We pass now to the consideration of the last objection complained of. This objection is predicated upon the court's refusal to permit the prosecuting witness to answer another of the questions directed to the prosecuting witness on cross-examination. That witness had testified that he had made no effort to make the defendant a prisoner in his room prior to the arrival of the peace officers. These proceedings then took place:

"Q. Is it not a fact that you told Mr. Beebe, the proprietor of the Mayer Hotel, where Mr. Williams stopped, a few days after the 2d, that you found this man in your room and that you held him at the end of a gun in the corner of the room until the police came?

"Mr. Beaumont: Well, we object to that as irrelevant, incompetent, and immaterial and not proper cross-examination, and an attempt to impeach the witness on a collateral and immaterial matter; and that the question is not properly founded for impeachment.

"The Court: The objection is sustained. I think it is immaterial.

"Mr. Rogers: If we call Mr. Beebe, will we be prevented from asking whether or not Mr. Walker made this statement to him, that he found him in the room and held him at the end of a gun until the police came?

"The Court: The chances are you will, if it is objected to."

Mr. Beebe was subsequently called as a witness for the defendant and testified that the statement above referred to was in fact made by the prosecuting witness, but his testimony was, upon motion of the district attorney, stricken from the record, although the jury was not admonished to disregard it.

[3] The record discloses that during the direct examination of the prosecuting witness he went into a detailed account of what happened in his room from the time the defendant returned there until morning, and during which time the defendant and the prosecuting witness were together alone. It was proper to make full inquiry upon cross-examination as to any facts which had been referred to in the direct examination. (Code Civ. Proc., sec. 2048.) And, having testified on cross-examination that he made no effort to hold the defendant a prisoner under the circumstances referred to, it was proper to ascertain whether or not the witness had made previous inconsistent statements, not only upon that subject, but also relative to the events that occurred in the, room and partially detailed upon his direct examination. And it was proper to endeavor to discover that fact from the witness himself, and without the necessity of first laying the predicate referred to in section 2052 of the Code of Civil Procedure. ( People v. Jones, 160 Cal. 358, [ 117 P. 176]; People v. Ho Kim You, 24 Cal.App. 451, [ 141 P. 950]; People v. Webber, 26 Cal.App. 413, [ 147 P. 102]; Wigmore on Evidence, sec. 1023.)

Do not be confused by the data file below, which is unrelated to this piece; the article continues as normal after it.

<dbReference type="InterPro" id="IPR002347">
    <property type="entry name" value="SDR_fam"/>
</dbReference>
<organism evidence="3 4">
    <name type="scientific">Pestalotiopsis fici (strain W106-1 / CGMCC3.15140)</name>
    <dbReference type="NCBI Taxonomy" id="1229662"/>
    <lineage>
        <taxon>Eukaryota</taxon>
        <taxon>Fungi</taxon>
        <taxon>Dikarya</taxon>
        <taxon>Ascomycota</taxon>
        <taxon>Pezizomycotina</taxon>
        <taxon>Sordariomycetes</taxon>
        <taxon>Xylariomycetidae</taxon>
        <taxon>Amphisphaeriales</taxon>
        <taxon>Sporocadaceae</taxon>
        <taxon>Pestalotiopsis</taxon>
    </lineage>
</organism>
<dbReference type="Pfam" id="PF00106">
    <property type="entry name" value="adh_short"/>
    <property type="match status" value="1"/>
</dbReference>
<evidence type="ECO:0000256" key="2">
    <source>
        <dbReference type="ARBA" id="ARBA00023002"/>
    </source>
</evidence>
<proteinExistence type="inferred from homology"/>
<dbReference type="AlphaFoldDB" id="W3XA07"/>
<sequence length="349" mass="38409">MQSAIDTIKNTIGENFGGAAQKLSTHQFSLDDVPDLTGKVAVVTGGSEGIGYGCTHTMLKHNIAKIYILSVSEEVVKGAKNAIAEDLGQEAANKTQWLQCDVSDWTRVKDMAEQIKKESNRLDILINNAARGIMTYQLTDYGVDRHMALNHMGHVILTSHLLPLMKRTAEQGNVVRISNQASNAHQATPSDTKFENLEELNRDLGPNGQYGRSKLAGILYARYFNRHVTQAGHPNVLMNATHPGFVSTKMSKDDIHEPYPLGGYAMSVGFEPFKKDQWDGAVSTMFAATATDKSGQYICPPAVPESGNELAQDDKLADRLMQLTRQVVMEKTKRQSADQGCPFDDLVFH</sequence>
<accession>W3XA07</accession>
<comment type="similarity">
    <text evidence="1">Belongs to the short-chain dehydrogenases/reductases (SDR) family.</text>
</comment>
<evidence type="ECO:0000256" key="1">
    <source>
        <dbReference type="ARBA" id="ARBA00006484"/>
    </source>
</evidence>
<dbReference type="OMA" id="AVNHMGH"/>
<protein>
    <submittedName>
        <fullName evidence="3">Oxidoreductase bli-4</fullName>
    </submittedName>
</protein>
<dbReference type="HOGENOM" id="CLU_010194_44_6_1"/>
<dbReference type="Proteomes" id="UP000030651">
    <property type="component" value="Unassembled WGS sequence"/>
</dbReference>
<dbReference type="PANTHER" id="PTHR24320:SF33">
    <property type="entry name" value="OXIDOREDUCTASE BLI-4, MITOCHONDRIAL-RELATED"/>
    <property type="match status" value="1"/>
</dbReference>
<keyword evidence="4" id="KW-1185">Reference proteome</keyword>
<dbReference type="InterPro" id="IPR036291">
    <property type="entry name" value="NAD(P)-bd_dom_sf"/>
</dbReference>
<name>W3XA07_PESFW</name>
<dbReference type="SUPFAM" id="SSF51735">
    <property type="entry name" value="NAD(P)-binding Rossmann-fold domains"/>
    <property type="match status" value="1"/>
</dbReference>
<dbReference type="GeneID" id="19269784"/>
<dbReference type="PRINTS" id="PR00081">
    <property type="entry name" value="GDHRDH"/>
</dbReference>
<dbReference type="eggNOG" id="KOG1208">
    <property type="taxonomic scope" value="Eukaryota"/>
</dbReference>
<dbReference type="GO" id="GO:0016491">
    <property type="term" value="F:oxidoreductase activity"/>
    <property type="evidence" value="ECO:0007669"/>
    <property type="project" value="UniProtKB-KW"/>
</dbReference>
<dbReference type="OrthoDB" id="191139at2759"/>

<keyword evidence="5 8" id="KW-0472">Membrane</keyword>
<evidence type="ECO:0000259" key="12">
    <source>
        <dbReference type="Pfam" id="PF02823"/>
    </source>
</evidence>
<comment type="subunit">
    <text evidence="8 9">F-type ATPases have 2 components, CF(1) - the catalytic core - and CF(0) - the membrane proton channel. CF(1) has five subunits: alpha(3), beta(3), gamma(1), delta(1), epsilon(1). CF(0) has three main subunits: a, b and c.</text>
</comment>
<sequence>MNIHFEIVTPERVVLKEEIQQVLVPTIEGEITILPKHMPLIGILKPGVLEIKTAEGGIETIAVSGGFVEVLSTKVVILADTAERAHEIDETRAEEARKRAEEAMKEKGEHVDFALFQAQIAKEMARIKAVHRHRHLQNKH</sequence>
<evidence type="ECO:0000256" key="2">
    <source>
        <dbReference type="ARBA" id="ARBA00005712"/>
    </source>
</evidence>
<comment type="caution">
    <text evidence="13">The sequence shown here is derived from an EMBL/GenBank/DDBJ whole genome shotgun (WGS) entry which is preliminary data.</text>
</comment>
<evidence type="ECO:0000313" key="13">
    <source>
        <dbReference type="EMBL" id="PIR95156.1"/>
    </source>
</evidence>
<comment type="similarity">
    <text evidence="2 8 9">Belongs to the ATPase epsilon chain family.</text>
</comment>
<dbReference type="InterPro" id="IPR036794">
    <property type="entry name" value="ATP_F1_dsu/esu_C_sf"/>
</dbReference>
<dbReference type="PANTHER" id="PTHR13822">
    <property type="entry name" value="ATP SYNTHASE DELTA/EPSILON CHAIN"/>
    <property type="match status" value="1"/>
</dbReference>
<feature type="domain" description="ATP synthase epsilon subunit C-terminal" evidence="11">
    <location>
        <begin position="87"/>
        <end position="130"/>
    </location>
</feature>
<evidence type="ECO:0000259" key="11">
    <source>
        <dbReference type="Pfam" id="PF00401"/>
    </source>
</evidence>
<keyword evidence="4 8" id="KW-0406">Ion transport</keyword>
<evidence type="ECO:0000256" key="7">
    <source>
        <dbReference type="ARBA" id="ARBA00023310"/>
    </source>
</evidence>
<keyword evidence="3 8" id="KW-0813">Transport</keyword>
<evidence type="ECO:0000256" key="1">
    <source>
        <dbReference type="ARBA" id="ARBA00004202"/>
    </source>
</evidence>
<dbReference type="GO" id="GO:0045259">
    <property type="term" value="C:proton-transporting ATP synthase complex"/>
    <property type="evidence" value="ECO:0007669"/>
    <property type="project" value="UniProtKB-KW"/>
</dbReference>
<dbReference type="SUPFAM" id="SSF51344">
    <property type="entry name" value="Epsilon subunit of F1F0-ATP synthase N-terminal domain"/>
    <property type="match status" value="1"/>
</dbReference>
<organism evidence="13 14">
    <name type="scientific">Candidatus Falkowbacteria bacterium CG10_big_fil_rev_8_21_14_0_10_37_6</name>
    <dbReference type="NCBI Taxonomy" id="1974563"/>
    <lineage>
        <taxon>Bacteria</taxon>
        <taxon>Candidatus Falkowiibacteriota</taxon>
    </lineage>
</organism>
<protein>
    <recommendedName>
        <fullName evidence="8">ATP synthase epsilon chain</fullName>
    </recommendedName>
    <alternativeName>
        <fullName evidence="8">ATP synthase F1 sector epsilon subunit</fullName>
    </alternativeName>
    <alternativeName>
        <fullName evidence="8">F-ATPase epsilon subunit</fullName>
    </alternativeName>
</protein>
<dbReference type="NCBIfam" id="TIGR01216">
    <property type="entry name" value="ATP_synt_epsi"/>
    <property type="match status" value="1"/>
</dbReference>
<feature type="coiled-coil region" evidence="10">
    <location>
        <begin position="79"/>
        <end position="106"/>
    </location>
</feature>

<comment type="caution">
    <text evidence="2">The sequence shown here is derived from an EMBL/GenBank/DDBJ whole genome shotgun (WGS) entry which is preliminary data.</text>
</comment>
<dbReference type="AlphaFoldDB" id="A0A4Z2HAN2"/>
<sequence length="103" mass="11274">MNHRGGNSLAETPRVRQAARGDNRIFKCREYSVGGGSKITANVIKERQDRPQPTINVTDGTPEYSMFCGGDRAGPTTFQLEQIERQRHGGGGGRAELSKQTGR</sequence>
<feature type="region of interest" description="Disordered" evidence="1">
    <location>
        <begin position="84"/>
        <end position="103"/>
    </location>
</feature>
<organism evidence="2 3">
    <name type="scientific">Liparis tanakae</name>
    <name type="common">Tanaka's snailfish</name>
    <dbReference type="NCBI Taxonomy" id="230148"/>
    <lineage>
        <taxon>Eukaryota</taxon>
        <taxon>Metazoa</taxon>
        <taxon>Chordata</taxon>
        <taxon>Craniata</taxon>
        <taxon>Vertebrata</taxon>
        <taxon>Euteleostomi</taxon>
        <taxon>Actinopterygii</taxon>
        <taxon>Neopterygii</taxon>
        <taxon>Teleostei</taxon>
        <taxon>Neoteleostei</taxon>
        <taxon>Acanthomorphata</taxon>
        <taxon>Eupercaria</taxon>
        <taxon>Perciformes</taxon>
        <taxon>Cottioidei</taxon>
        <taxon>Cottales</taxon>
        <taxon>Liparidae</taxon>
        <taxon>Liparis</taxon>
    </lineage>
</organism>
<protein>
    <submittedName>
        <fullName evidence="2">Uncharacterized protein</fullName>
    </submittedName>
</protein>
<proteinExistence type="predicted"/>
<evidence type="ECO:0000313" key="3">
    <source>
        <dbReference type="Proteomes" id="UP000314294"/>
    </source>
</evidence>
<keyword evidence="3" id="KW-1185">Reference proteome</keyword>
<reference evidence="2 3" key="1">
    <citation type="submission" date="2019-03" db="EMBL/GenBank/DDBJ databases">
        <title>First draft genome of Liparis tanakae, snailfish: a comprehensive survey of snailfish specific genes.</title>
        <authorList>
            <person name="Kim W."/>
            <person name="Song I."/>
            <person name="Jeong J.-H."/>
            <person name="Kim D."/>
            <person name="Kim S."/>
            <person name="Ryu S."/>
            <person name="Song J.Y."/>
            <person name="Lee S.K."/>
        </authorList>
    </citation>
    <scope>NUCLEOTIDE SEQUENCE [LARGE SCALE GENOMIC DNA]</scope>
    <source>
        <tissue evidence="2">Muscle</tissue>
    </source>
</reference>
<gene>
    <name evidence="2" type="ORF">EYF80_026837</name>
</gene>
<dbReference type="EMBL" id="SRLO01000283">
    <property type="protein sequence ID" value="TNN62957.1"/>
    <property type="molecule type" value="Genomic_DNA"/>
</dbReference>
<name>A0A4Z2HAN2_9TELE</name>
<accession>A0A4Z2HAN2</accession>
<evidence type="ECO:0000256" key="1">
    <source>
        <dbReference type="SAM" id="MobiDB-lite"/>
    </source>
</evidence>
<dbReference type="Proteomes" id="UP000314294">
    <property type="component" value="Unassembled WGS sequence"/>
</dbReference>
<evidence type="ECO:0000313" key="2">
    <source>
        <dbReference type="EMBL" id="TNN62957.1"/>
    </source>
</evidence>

The court did not commit error in striking out the testimony of Mr. Beebe, the witness called for impeachment. It was received over the objection of the district attorney and was not properly founded for impeachment as required by section 2052 of the Code of Civil Procedure. But the trial court was in error in sustaining the objection of the district attorney to the question directed to the complaining witness relative to the alleged contradictory statement made to Mr. Beebe. The utmost latitude compatible with our rules of evidence should have been permitted in the cross-examination of that witness. The record shows other instances where the cross-examination was held within boundaries more restricted than is usual under circumstances where the guilt of the defendant depends to a considerable extent, not only upon indirect evidence, but also upon the credibility of a single witness.